By Keith Idec
Andre Ward is inarguably one of the best boxers in the world.
The 2004 Olympic gold medalist is 31-0, has won world titles in two weight classes and hasn’t lost a boxing match since he was a 13-year-old amateur in February 1998. The Hayward, California, native cleaned out the super middleweight division before he moved up to light heavyweight and out-pointed previously undefeated knockout artist Sergey Kovalev on November 19 in Las Vegas.
Those accomplishments have led numerous respected outlets to list Ward as the No. 1 fighter, pound-for-pound, in boxing.
The 33-year-old Ward still has been criticized in some circles for being too much of a technician, however masterful he might be, to excite the majority of often-fickle fight fans. It is utterly unfair, according to Ward, to think that there isn’t a significant faction of boxing fans that appreciate his diverse style and the styles of other fighters that aren’t necessarily known for scoring spectacular knockouts or participating in exceptionally entertaining fights.
“I think it depends on who you talk to,” Ward said during a conference call to discuss his June 17 rematch against Kovalev. “And I think everybody has to be careful when they say ‘the fans’ because they don’t speak for all the fans. It amazes me that you’ll have one person speak for all fans, all boxing fans all over the world. I don’t know about them, but I’m in the streets, meeting these people, talking to these people from state to state, and even going to the UK. And I don’t always get the same response that I might read or hear about.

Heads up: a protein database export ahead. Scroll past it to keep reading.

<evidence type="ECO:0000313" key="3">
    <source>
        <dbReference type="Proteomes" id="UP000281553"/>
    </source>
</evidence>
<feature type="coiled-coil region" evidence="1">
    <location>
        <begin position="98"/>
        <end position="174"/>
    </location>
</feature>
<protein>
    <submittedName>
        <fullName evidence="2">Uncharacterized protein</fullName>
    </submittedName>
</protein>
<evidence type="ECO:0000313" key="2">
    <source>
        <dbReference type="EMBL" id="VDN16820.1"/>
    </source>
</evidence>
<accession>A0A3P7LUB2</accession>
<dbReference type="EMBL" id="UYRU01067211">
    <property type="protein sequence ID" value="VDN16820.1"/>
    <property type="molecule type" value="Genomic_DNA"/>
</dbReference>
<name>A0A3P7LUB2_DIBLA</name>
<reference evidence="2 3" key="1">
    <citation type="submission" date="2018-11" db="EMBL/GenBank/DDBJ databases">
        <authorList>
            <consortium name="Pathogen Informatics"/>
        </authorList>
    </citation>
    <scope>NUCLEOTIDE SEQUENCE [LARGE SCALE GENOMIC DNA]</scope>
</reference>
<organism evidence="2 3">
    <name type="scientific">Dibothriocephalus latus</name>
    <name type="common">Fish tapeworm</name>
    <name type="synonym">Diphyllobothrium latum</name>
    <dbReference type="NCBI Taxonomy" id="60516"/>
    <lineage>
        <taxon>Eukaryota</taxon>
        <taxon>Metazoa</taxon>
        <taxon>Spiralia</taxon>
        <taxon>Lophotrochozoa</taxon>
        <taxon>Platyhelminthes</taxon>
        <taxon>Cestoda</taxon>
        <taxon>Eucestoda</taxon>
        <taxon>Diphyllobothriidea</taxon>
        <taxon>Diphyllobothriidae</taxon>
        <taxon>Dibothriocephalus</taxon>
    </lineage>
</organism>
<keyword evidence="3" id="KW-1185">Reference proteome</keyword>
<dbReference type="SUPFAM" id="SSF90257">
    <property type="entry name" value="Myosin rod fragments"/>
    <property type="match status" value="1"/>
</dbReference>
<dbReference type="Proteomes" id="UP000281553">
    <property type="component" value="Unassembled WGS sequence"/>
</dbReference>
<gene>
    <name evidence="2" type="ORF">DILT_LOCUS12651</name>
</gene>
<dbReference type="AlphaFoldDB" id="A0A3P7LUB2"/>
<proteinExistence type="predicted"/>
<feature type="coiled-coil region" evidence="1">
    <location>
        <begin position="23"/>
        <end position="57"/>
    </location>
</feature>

“So I think everybody has to be careful when they speak for the fans. I think that’s been the narrative over the last I don’t know how many years, where that’s like the thing, where if it’s not blood and guts, toe-to-toe, then we don’t wanna see it. That’s kind of the narrative and the story that’s being pushed out there. But I also see when those blood-and-guts fighters finally hit a wall, and they can no longer compete and fight at that same level, I also see them get forgotten about just as quickly as they were talked about.
Ward has been a student of the boxing game since childhood and always appreciated various styles. He implored boxing fans who are dismissive of particular fighters to do the same thing, particularly as it pertains to well-rounded boxers who’ve displayed elements of different styles.
“When I look at my history,” Ward said, “and I look at the sport of boxing, the greats that I saw, the ones that helped mold my style and the ones that helped me get to the place that I am today, the guys that were on top for 10 years, eight years, seven years, they could do it all. They can bang with you when it’s to their advantage. They can out-box you when it was to their advantage. They can do it all.
“So I think it’s a matter of who’s saying what and I think it’s a matter of educating the boxing fans because the true education is very simple. If you love boxing, yes, you may have a certain style that you favor. But A), you respect all fighters because they get in there and they risk their life. And furthermore, if you love boxing, you love it all. I appreciate the boxer. I appreciate the boxer-puncher. I appreciate the brawler, who maybe doesn’t have the skill to box. I appreciate it all. So I think it’s pigeon-holing the sport and I think it’s really selfish to just act as if one style is the only style that all fans across the world wanna see and that everybody else is not worth watching. I think that’s inaccurate and I don’t think that’s the way the sport should be represented.”
Ward will defend his IBF, WBA and WBO 175-pound titles for the first time against Russia’s Kovalev (30-1-1, 26 KOs) a week from Saturday night at Mandalay Bay Events Center in Las Vegas. They’ll headline a four-fight HBO Pay-Per-View event scheduled to start at 9 p.m. ET/6 p.m. PT ($64.99 in HD).
Keith Idec is a senior writer/columnist for BoxingScene.com. He can be reached on Twitter @Idecboxing.